Winter Edition Base Game
- 1 General info and comments
- 2 Contents
- 3 Rules
- 3.1 Overview
- 3.2 Preparation
- 3.3 Playing the game
- 3.4 The End of the Game
- 3.5 House Rules
- 4 Tile Distribution
- 5 Footnotes
General info and comments
A clever tile-laying game, in a winter coat, for 2 to 5 players, aged 8 and above, by Klaus-Jürgen Wrede.
The city of Carcassonne in southern France is famous for its unique Roman and Medieval fortifications. The players take their chances with their followers in the cities, cloisters, farms and on the roads around Carcassonne. The development of the land is in their hands, and the skillful deployment of the followers as thieves, knights, monks and farmers is the path to success.
- 72 land tiles (including one with a dark reverse) which depict road, city and field segments, as well as cloisters and crossings.
- 12 land tiles with winter animals on them.
- 40 followers 40 followers  in five colors:
Each follower can be deployed as a knight, monk, thief, or farmer. One follower of each color is used as a scoring marker.
- One scoreboard. This is used to track players' scores
- One rule booklet.
The players place the land tiles turn by turn. This leads to the growth of roads, cities, cloisters and farms, to which the players may deploy their followers in order to earn points. As points can be won during the game as well as at the end, the winner will only emerge during the final scoring.
The starting tile is placed in the middle of the table. The remaining tiles are mixed and placed face-down on the table in several stacks, so that each player can access them easily.  The scoreboard should be placed at the edge of the table if possible.
Each player chooses a color and receives all eight followers of that color, placing one on the '0' field of the scoreboard as a scoring marker. The remaining seven followers stay with the player for the moment, as his or her supply.
The youngest player decides who starts the game.
Playing the game
Play progresses in a clockwise fashion. The player whose turn it is carries out the following actions in the order given:
- The player must draw one new land tile and place it.
- The player may take one follower from his or her supply and deploy it to the tile just placed.
- If any roads, cities, or cloisters are completed through the placement of the tile, they must be scored now.
Then it is the next player's turn.
1. Place a tile
As their first action, the player must draw a tile from one of the stacks. The tile is then shown to the other players (so they can “advise” the player about where to place it) and placed on the table. The player must take care to observe the following:
- At least one side of the new tile (with a red border in the examples below) must touch one or more tiles already in play.  Corner-to-corner placement is not permitted.
- Any city, road, and field segments must continue segments already in play. 
In the rare case that a tile cannot legally be placed anywhere, and all players agree, it is removed from the game, and the player draws another. 
2. Deploy a follower
When the player has placed the tile, he or she may deploy a follower.
In doing so the following points must be observed:
- Only one follower may be deployed each turn.
- The follower must come from the player's supply.
- The follower may only be deployed to the tile just placed.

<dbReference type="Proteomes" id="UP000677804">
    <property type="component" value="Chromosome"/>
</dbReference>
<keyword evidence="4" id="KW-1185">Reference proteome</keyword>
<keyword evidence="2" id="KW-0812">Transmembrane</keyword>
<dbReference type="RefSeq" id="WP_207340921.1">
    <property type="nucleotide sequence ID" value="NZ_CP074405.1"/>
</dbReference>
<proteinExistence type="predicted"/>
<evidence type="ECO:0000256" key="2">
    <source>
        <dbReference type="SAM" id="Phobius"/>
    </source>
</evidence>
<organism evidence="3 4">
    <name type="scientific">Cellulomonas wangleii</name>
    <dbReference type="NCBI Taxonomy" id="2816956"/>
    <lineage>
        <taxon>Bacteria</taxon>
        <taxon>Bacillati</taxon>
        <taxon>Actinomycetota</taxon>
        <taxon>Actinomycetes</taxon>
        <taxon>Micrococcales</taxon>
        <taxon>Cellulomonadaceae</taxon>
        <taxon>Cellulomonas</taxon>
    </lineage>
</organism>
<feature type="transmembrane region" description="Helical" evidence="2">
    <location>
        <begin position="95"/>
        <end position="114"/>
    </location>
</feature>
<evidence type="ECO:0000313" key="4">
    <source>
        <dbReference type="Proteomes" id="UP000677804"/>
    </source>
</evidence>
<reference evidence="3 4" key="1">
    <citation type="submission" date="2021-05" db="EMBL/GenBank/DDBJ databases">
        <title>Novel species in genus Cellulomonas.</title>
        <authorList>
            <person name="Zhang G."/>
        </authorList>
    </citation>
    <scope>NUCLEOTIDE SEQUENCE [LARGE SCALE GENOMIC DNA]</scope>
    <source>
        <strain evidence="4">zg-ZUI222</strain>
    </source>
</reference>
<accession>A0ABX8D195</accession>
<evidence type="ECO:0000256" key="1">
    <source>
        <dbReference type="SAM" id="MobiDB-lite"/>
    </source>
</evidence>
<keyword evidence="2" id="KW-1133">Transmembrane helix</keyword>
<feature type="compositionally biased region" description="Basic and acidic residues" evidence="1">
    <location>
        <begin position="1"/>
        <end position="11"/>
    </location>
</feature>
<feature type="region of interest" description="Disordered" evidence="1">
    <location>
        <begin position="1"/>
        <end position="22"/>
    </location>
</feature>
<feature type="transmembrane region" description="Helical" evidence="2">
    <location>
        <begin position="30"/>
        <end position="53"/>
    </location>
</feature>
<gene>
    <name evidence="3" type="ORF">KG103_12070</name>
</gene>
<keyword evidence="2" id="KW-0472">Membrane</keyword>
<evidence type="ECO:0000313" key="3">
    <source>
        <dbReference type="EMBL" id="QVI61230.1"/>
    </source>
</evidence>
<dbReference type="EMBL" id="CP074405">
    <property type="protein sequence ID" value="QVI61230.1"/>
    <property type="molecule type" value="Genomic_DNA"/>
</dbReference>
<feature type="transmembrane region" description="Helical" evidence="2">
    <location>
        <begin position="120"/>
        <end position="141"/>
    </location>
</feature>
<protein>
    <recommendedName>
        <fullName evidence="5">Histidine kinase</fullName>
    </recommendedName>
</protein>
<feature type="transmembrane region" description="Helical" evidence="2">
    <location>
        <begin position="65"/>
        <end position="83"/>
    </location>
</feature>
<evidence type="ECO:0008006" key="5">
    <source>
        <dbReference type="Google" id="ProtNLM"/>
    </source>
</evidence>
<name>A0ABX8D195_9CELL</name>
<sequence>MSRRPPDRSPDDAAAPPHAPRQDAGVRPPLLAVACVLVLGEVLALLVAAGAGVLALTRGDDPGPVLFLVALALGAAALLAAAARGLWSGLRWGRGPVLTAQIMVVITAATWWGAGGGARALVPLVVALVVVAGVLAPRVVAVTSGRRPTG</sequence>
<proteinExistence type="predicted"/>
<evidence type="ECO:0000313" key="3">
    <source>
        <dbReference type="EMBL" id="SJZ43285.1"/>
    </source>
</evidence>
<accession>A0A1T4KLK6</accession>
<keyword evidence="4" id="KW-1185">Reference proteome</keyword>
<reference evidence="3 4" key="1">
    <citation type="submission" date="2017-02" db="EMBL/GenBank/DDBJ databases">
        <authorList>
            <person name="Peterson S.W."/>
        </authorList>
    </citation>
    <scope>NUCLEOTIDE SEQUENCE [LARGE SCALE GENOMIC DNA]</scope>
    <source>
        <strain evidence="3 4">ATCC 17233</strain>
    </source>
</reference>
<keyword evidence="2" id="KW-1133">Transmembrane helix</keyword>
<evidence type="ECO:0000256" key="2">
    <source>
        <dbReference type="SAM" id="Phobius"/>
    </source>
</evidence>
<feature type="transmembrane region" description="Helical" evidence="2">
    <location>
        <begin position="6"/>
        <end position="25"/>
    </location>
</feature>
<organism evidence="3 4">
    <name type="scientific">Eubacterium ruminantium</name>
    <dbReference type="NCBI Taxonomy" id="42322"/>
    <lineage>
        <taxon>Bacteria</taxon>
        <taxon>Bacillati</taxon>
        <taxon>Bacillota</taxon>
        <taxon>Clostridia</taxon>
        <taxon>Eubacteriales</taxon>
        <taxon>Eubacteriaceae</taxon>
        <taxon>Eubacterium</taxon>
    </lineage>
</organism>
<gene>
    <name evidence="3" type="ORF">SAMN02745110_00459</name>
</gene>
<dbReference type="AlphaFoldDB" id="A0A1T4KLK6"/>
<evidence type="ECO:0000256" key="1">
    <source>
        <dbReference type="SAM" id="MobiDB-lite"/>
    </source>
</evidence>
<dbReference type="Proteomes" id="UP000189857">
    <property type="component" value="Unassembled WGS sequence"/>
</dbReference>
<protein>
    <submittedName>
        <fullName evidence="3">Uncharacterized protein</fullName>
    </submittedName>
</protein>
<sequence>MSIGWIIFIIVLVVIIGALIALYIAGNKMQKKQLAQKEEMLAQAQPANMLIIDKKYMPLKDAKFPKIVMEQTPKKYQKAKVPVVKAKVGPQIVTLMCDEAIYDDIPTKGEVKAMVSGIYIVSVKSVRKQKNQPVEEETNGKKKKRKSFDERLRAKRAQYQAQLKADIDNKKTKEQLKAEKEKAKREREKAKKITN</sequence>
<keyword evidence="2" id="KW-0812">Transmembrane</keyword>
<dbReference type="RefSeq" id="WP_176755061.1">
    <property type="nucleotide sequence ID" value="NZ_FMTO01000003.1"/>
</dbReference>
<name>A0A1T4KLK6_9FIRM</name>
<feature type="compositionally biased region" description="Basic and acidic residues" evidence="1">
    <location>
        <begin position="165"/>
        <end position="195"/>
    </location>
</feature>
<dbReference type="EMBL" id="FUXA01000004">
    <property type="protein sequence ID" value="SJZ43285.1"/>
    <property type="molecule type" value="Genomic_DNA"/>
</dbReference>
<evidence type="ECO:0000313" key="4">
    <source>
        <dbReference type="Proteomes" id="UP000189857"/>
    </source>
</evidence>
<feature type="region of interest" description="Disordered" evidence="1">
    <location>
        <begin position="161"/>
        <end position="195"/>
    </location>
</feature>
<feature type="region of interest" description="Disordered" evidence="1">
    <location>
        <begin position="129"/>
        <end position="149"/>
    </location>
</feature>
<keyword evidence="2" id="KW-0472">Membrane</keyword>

- The player must decide which part of the tile the follower is deployed to  as either: 
- There must be no other follower (not even one belonging to the same player) on the road, city, or field segments connected to the tile just placed. It does not matter how far away the follower is. The following two examples may help to explain:
If a player runs out of followers during the course of play, he or she may only place tiles. But don't panic: you can also get followers back.
Now the player’s turn is over, and it is the turn of the next player on the left.
Exception: If a road, city, or cloister was completed through the placement of the tile, it must now be scored. 
3. Score completed roads, cities or cloisters
A completed road
A road is completed when the road segments on both sides end in a crossing, a city segment, or a cloister, or when the road forms a closed circle.  There is no limit to the number of road segments which can lie between these endings.
A player who has a thief on this completed road scores as many points as the road is long, determined by counting the number of tiles. 
Whenever points are scored, they are immediately recorded on the scoreboard (more on this in the section about the scoreboard).
A completed city
A city is completed when its segments are fully encompassed by a city wall and there are no gaps within the city. There is no limit to how many segments a city may contain.
A player who has a knight in a completed city scores 2 points for every city segment. Every pennant (shield symbol)  scores an extra 2 points.
What happens if there are several followers on a completed road or in a completed city?
Through the wily placement of land tiles it is quite possible for several thieves to be on a road, or for several knights to occupy a city.
The points are then scored by the player with the most thieves or knights.  In the case of a draw, all players involved score the full number of points.
A completed cloister (monastery)
A cloister is completed when it is surrounded by eight land tiles. The player who has a monk in the cloister immediately scores 9 points—1 point for each land tile, including the cloister itself.
Returning followers to their owners
After a road, city, or cloister has been completed and scored – and only then – any thieves, knights, or monks involved are returned to their owner. From the next turn onwards, the player can then use them again in whatever role he or she chooses.
It is possible to deploy a follower, score immediately, and have the follower returned, all in the same turn. In this case, you must use the following order: